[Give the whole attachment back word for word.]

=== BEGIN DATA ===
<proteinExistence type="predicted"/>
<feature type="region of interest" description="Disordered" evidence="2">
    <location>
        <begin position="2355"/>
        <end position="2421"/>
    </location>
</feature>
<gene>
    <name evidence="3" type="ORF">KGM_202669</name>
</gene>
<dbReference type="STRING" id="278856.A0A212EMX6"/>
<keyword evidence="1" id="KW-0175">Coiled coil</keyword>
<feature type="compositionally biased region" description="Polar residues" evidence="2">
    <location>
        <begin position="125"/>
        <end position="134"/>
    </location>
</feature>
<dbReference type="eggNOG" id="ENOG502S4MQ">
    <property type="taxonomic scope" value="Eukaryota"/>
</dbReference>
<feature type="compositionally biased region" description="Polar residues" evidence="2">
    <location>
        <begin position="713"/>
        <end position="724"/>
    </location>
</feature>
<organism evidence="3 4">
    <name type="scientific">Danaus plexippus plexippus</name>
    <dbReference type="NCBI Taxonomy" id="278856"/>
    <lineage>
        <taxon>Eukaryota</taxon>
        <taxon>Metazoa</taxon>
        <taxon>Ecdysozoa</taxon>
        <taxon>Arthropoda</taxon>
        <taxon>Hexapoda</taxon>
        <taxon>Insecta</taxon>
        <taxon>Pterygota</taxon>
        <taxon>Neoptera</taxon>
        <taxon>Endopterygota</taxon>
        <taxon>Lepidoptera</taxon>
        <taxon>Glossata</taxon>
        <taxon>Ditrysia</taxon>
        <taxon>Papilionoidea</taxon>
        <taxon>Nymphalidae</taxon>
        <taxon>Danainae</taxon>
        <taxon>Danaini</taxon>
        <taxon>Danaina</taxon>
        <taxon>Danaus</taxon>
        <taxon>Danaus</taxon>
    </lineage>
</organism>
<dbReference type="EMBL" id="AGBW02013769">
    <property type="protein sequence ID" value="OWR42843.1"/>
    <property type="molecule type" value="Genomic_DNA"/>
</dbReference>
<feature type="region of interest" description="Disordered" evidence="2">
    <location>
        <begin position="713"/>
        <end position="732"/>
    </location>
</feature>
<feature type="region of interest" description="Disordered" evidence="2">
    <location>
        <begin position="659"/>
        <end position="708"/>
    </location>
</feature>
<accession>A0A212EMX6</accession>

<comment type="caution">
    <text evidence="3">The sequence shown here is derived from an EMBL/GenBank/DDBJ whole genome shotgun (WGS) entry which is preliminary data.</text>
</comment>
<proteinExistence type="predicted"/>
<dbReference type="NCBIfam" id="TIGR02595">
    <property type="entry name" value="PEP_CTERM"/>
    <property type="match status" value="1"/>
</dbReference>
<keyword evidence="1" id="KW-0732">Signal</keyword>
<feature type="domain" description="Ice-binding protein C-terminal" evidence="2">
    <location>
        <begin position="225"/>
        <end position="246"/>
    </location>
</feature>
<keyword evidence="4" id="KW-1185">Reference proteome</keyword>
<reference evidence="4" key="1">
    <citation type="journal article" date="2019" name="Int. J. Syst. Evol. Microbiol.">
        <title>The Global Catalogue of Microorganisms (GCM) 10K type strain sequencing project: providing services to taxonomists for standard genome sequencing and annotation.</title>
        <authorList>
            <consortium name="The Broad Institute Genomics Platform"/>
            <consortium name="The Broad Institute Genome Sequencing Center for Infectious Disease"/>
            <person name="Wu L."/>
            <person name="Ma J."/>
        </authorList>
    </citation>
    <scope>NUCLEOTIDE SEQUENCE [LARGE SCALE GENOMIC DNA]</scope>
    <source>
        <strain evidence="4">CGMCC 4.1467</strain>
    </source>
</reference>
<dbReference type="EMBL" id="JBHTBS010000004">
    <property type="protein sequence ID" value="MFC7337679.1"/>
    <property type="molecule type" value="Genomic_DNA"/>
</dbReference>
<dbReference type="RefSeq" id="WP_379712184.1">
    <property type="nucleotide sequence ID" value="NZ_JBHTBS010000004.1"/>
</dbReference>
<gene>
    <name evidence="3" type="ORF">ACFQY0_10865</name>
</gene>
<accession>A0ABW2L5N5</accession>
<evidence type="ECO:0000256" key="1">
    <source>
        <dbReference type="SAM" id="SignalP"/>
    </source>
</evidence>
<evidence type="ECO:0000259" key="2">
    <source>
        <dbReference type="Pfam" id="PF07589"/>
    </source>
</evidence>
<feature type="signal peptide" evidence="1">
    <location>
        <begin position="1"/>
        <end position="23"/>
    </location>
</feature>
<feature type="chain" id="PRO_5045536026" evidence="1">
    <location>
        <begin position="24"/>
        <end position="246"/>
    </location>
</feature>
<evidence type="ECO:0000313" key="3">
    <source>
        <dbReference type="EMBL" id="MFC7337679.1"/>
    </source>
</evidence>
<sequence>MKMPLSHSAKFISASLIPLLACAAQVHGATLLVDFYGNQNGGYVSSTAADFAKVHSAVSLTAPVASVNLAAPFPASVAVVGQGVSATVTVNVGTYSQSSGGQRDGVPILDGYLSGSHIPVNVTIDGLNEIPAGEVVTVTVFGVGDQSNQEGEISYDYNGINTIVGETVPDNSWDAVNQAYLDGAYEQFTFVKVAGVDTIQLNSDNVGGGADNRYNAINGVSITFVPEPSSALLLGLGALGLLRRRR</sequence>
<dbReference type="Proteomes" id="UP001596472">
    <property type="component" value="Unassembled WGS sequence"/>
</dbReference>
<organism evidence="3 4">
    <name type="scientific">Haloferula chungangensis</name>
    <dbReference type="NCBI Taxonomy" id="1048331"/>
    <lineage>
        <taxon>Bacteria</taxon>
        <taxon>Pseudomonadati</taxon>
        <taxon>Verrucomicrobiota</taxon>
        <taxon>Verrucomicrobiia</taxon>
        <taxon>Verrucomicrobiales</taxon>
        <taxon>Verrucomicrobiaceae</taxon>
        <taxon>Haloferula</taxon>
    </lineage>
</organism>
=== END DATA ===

<proteinExistence type="predicted"/>
<feature type="region of interest" description="Disordered" evidence="2">
    <location>
        <begin position="2355"/>
        <end position="2421"/>
    </location>
</feature>
<gene>
    <name evidence="3" type="ORF">KGM_202669</name>
</gene>
<dbReference type="STRING" id="278856.A0A212EMX6"/>
<keyword evidence="1" id="KW-0175">Coiled coil</keyword>
<feature type="compositionally biased region" description="Polar residues" evidence="2">
    <location>
        <begin position="125"/>
        <end position="134"/>
    </location>
</feature>
<dbReference type="eggNOG" id="ENOG502S4MQ">
    <property type="taxonomic scope" value="Eukaryota"/>
</dbReference>
<feature type="compositionally biased region" description="Polar residues" evidence="2">
    <location>
        <begin position="713"/>
        <end position="724"/>
    </location>
</feature>
<organism evidence="3 4">
    <name type="scientific">Danaus plexippus plexippus</name>
    <dbReference type="NCBI Taxonomy" id="278856"/>
    <lineage>
        <taxon>Eukaryota</taxon>
        <taxon>Metazoa</taxon>
        <taxon>Ecdysozoa</taxon>
        <taxon>Arthropoda</taxon>
        <taxon>Hexapoda</taxon>
        <taxon>Insecta</taxon>
        <taxon>Pterygota</taxon>
        <taxon>Neoptera</taxon>
        <taxon>Endopterygota</taxon>
        <taxon>Lepidoptera</taxon>
        <taxon>Glossata</taxon>
        <taxon>Ditrysia</taxon>
        <taxon>Papilionoidea</taxon>
        <taxon>Nymphalidae</taxon>
        <taxon>Danainae</taxon>
        <taxon>Danaini</taxon>
        <taxon>Danaina</taxon>
        <taxon>Danaus</taxon>
        <taxon>Danaus</taxon>
    </lineage>
</organism>
<dbReference type="EMBL" id="AGBW02013769">
    <property type="protein sequence ID" value="OWR42843.1"/>
    <property type="molecule type" value="Genomic_DNA"/>
</dbReference>
<feature type="region of interest" description="Disordered" evidence="2">
    <location>
        <begin position="713"/>
        <end position="732"/>
    </location>
</feature>
<feature type="region of interest" description="Disordered" evidence="2">
    <location>
        <begin position="659"/>
        <end position="708"/>
    </location>
</feature>
<accession>A0A212EMX6</accession>

<comment type="caution">
    <text evidence="3">The sequence shown here is derived from an EMBL/GenBank/DDBJ whole genome shotgun (WGS) entry which is preliminary data.</text>
</comment>
<proteinExistence type="predicted"/>
<dbReference type="NCBIfam" id="TIGR02595">
    <property type="entry name" value="PEP_CTERM"/>
    <property type="match status" value="1"/>
</dbReference>
<keyword evidence="1" id="KW-0732">Signal</keyword>
<feature type="domain" description="Ice-binding protein C-terminal" evidence="2">
    <location>
        <begin position="225"/>
        <end position="246"/>
    </location>
</feature>
<keyword evidence="4" id="KW-1185">Reference proteome</keyword>
<reference evidence="4" key="1">
    <citation type="journal article" date="2019" name="Int. J. Syst. Evol. Microbiol.">
        <title>The Global Catalogue of Microorganisms (GCM) 10K type strain sequencing project: providing services to taxonomists for standard genome sequencing and annotation.</title>
        <authorList>
            <consortium name="The Broad Institute Genomics Platform"/>
            <consortium name="The Broad Institute Genome Sequencing Center for Infectious Disease"/>
            <person name="Wu L."/>
            <person name="Ma J."/>
        </authorList>
    </citation>
    <scope>NUCLEOTIDE SEQUENCE [LARGE SCALE GENOMIC DNA]</scope>
    <source>
        <strain evidence="4">CGMCC 4.1467</strain>
    </source>
</reference>
<dbReference type="EMBL" id="JBHTBS010000004">
    <property type="protein sequence ID" value="MFC7337679.1"/>
    <property type="molecule type" value="Genomic_DNA"/>
</dbReference>
<dbReference type="RefSeq" id="WP_379712184.1">
    <property type="nucleotide sequence ID" value="NZ_JBHTBS010000004.1"/>
</dbReference>
<gene>
    <name evidence="3" type="ORF">ACFQY0_10865</name>
</gene>
<accession>A0ABW2L5N5</accession>
<evidence type="ECO:0000256" key="1">
    <source>
        <dbReference type="SAM" id="SignalP"/>
    </source>
</evidence>
<evidence type="ECO:0000259" key="2">
    <source>
        <dbReference type="Pfam" id="PF07589"/>
    </source>
</evidence>
<feature type="signal peptide" evidence="1">
    <location>
        <begin position="1"/>
        <end position="23"/>
    </location>
</feature>
<feature type="chain" id="PRO_5045536026" evidence="1">
    <location>
        <begin position="24"/>
        <end position="246"/>
    </location>
</feature>
<evidence type="ECO:0000313" key="3">
    <source>
        <dbReference type="EMBL" id="MFC7337679.1"/>
    </source>
</evidence>
<sequence>MKMPLSHSAKFISASLIPLLACAAQVHGATLLVDFYGNQNGGYVSSTAADFAKVHSAVSLTAPVASVNLAAPFPASVAVVGQGVSATVTVNVGTYSQSSGGQRDGVPILDGYLSGSHIPVNVTIDGLNEIPAGEVVTVTVFGVGDQSNQEGEISYDYNGINTIVGETVPDNSWDAVNQAYLDGAYEQFTFVKVAGVDTIQLNSDNVGGGADNRYNAINGVSITFVPEPSSALLLGLGALGLLRRRR</sequence>
<dbReference type="Proteomes" id="UP001596472">
    <property type="component" value="Unassembled WGS sequence"/>
</dbReference>
<organism evidence="3 4">
    <name type="scientific">Haloferula chungangensis</name>
    <dbReference type="NCBI Taxonomy" id="1048331"/>
    <lineage>
        <taxon>Bacteria</taxon>
        <taxon>Pseudomonadati</taxon>
        <taxon>Verrucomicrobiota</taxon>
        <taxon>Verrucomicrobiia</taxon>
        <taxon>Verrucomicrobiales</taxon>
        <taxon>Verrucomicrobiaceae</taxon>
        <taxon>Haloferula</taxon>
    </lineage>
</organism>